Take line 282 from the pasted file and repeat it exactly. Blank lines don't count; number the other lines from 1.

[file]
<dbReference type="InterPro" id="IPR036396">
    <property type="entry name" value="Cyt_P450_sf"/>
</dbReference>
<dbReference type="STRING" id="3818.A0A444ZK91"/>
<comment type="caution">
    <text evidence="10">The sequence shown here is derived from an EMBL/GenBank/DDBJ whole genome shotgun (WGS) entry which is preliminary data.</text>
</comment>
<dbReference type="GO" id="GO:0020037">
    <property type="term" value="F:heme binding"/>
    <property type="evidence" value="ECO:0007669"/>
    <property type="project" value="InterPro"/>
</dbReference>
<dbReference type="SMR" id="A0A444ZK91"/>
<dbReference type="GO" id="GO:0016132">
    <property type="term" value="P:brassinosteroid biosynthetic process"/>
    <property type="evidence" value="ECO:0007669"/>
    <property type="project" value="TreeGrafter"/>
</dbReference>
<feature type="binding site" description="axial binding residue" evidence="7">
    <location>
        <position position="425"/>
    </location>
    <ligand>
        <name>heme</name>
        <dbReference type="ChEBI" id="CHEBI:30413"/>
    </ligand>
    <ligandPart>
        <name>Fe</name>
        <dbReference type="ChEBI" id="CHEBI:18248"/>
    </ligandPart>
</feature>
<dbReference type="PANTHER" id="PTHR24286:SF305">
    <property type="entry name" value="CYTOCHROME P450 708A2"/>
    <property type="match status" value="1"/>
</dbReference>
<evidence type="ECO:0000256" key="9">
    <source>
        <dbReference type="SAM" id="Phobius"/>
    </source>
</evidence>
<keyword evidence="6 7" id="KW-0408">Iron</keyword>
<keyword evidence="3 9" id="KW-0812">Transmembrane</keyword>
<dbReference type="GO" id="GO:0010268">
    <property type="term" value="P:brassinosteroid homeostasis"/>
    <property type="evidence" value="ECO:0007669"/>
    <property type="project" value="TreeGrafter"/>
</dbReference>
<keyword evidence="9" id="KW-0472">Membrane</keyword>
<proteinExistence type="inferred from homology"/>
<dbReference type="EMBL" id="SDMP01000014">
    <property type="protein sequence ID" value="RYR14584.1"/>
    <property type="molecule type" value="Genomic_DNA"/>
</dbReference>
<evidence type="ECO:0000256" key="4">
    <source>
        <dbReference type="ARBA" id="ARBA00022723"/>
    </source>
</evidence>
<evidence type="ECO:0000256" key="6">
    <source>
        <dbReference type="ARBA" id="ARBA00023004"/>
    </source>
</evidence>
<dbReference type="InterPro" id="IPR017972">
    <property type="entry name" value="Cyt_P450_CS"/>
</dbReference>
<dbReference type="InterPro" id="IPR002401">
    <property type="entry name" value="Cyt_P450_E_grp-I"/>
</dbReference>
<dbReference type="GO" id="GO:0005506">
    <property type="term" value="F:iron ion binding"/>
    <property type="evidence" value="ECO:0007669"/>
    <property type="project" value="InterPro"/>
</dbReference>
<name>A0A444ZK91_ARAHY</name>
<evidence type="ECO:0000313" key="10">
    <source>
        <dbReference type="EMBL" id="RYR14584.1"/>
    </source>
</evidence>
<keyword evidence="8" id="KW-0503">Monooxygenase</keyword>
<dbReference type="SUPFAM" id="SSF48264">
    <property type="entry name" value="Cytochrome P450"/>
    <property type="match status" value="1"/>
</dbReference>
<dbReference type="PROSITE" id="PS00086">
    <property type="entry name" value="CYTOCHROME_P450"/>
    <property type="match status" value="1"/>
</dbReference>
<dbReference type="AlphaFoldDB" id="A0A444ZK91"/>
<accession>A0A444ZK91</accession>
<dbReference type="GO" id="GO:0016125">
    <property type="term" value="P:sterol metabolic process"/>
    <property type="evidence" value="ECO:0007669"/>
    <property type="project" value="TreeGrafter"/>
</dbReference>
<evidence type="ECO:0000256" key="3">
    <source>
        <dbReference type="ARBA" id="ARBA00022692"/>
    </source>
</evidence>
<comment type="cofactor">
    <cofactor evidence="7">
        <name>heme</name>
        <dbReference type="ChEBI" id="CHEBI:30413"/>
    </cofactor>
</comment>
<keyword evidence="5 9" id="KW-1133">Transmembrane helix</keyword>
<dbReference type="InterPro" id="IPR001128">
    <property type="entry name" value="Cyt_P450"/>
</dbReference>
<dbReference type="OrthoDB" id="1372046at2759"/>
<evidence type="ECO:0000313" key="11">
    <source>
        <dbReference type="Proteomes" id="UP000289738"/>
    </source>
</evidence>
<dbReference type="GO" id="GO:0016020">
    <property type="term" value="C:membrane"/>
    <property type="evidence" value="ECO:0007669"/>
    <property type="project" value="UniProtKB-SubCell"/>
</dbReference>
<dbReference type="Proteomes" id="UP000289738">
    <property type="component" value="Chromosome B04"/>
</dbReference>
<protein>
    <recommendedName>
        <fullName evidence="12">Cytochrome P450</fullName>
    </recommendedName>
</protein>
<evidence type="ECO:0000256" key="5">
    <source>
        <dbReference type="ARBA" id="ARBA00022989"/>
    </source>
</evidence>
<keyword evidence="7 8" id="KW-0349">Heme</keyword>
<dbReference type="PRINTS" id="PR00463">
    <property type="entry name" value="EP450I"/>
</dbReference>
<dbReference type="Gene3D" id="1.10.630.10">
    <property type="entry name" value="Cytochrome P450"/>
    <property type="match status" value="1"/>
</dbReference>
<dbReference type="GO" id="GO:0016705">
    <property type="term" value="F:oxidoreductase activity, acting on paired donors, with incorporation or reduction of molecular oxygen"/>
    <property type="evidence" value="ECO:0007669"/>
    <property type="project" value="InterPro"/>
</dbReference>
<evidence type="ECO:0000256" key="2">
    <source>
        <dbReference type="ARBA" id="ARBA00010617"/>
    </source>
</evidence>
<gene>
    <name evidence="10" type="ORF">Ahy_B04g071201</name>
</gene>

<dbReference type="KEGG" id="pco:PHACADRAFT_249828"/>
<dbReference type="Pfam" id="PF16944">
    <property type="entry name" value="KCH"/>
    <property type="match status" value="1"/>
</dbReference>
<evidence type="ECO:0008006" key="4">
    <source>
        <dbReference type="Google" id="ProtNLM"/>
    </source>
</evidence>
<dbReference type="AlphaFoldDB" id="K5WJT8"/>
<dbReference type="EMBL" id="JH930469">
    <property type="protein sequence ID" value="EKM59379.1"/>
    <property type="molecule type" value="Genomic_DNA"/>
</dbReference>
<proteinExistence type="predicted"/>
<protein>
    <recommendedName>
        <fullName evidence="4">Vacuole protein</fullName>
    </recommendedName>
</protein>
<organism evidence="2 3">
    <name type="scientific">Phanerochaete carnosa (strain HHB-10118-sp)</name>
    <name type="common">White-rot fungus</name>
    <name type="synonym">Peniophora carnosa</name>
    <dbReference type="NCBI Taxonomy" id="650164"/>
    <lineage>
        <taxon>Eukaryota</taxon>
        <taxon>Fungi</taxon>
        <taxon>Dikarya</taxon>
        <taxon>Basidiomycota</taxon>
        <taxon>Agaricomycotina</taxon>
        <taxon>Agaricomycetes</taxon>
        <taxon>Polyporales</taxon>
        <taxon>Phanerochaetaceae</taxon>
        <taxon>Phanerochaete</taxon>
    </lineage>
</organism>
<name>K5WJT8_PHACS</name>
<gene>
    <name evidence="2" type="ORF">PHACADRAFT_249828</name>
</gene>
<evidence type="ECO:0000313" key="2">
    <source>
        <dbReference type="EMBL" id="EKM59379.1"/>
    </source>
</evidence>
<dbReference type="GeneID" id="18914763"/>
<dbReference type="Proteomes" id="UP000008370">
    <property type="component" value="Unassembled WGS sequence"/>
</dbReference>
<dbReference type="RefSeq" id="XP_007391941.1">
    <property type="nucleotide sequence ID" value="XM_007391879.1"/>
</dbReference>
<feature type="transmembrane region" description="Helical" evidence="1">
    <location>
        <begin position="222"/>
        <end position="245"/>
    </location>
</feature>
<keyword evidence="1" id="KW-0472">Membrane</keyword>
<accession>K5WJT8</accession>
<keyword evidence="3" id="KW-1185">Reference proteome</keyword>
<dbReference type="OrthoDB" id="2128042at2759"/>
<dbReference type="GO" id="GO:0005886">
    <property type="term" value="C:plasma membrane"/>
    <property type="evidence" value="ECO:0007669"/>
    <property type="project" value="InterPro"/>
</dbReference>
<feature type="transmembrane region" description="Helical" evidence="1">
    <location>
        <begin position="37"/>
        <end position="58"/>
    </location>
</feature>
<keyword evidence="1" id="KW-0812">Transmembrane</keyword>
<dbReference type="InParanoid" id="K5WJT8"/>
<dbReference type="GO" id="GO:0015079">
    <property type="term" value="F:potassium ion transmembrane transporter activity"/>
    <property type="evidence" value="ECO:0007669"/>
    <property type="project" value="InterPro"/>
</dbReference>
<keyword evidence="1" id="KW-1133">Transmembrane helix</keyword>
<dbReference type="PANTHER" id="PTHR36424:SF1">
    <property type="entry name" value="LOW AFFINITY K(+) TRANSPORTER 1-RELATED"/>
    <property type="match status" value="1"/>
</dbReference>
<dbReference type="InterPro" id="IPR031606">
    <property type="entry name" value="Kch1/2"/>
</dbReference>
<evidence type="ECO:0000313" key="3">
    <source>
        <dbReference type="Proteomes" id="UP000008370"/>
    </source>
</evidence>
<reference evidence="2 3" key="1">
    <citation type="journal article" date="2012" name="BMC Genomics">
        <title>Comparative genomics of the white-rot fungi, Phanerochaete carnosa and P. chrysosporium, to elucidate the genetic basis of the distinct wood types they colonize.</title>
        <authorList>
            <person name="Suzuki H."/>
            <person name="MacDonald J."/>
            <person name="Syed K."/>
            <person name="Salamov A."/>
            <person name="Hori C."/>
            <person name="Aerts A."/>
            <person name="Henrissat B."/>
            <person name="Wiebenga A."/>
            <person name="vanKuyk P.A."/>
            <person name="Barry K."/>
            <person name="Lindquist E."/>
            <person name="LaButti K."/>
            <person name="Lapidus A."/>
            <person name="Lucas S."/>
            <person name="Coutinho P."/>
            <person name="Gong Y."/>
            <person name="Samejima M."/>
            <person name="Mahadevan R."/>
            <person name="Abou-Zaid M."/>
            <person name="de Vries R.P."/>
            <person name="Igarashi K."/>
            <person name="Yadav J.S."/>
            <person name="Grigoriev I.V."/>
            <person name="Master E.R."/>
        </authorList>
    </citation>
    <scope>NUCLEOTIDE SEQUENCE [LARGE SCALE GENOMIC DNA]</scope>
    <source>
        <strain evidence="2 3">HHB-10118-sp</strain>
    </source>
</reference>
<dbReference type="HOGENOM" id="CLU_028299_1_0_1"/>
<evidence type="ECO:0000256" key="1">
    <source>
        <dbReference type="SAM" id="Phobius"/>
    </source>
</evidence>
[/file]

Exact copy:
    <scope>NUCLEOTIDE SEQUENCE [LARGE SCALE GENOMIC DNA]</scope>